As Army families, we often look to provide stability in our children’s lives. AFF Education & Childcare Specialist Lucy Scott investigates how you can take music with you wherever you are…

IT DOES not matter how good you are, it’s about how music makes you feel. When my eldest said that he wanted to take up the guitar around the time of his AS Levels, it wasn’t exactly music to my ears. Shouldn’t he be studying? What about the cost?

But I found that it was perfect for allowing him time to relax before exams, and you can always hire or pick up instruments second hand. I bought a bargain guitar on our local Facebook page and he found free lessons online.

A youngster at Watchfield’s Cheeky Little Monkeys

Tune in together

Music can be a great social activity. Whether you have tiny tots or teens, there’s usually something music-related going on near you.

In Watchfield, smiling faces arrive for a session of Cheeky Little Monkeys, a sing-along group for under-fives attended by mums, dads and older siblings of different nationalities.

It helps children express themselves and build confidence – and it’s a great way to bring military and civilian families together.

Between the drums and the bells, I chatted to some of the Service families.

“Jack has been coming here since he was under one,” explained mum Felicity. “He now recognises the sounds and when to stop and start.”

Tomi and her daughter Akane are from Japan: “This is a great opportunity to learn British nursery songs, which is helping her with learning two languages,” she said.

Have a go

Music forms part of the national curriculum so will feature in your child’s learning.

Some primary schools include a term of free lessons and extra-curricular activities are often on offer, but there’s sometimes a cost.

Army spouse Alison is the mum of Lucy, who studies performing arts at her local sixth form college. She said: “Lucy has dyslexia and it’s turned out to be an unexpected advantage. She is able to push through her musicality and creativity despite the struggles she has academically.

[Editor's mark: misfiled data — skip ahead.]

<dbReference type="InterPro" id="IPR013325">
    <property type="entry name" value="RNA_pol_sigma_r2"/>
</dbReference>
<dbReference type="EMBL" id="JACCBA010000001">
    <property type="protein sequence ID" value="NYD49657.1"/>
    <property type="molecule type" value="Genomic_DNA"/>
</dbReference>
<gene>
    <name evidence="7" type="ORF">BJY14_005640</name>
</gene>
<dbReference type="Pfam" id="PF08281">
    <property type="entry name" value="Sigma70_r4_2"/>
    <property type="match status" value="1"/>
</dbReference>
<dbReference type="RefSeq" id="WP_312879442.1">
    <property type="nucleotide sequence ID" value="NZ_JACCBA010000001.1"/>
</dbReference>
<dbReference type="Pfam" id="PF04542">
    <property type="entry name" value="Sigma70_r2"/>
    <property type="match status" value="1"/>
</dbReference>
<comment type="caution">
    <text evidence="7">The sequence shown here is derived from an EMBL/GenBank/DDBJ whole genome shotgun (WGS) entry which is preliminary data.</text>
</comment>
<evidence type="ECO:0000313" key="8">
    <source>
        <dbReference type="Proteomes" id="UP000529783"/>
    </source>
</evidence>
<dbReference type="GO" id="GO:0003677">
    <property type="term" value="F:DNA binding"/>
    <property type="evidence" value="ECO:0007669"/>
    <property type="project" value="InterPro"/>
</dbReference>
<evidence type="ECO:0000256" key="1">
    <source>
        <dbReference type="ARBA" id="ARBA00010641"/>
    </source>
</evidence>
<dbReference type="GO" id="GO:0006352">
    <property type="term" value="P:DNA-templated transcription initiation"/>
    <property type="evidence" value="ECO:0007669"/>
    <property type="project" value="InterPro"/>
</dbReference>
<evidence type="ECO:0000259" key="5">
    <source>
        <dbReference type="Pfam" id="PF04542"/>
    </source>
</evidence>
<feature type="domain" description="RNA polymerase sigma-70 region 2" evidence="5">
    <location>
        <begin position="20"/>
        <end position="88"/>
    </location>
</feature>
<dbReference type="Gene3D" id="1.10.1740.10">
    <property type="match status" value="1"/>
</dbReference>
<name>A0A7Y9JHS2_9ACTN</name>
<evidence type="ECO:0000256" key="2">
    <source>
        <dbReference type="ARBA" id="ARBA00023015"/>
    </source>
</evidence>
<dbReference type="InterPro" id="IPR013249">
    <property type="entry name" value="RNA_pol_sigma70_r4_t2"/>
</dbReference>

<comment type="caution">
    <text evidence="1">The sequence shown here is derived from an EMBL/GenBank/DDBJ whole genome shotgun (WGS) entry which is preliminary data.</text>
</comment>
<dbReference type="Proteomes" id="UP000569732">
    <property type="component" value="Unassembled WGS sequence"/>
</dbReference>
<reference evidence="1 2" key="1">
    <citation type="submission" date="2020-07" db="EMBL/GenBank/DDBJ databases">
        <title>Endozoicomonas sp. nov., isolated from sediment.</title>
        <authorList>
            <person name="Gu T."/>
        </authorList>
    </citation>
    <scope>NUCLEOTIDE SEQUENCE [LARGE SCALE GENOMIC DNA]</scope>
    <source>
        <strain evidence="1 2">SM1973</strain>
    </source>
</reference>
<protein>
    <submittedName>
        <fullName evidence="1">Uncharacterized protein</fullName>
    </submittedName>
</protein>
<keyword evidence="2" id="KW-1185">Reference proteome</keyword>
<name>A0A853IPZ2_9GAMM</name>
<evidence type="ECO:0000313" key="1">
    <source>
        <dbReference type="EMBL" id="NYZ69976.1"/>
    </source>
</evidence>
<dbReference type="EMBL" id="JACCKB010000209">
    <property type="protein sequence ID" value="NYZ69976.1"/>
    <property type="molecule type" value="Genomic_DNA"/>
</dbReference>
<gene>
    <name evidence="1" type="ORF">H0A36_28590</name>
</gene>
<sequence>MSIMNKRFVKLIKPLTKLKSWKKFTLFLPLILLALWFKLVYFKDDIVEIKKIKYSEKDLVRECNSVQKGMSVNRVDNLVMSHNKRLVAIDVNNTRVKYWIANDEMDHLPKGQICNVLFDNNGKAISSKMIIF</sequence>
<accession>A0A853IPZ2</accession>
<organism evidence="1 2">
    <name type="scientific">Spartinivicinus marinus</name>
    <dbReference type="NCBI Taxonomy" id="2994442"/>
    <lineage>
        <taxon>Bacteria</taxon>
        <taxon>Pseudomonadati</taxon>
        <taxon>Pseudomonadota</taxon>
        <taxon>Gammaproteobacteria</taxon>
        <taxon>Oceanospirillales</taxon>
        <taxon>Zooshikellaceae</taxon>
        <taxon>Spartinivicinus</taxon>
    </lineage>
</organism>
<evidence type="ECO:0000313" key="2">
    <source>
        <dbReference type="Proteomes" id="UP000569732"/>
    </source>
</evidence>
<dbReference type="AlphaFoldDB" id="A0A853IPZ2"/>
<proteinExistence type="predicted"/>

“Without music, she wouldn’t be the person she is today. It has been the making of her.”

Lucy Scott’s son Alastair

Harmony for boarders

If your child is at boarding school, find out how much extra you’ll need to pay for music lessons as the bill can soon mount up. Check whether there’s a notice period for swapping instruments or discontinuing lessons too.

One school that places music high on its priorities is The Duke of York’s Royal Military School.

“We troop our colour every year and we can’t have a parade without a band. It’s a central part of the fabric of our school,” explained director of military music Major (Retd) David Cresswell.

Pupils also have the chance to try out instruments in the military band and they receive a year’s free tuition funded by the MOD.

Music is something you can take with you and also provides memories that are uniquely linked to each posting.

If you have musical experiences to share, get in touch with Lucy at

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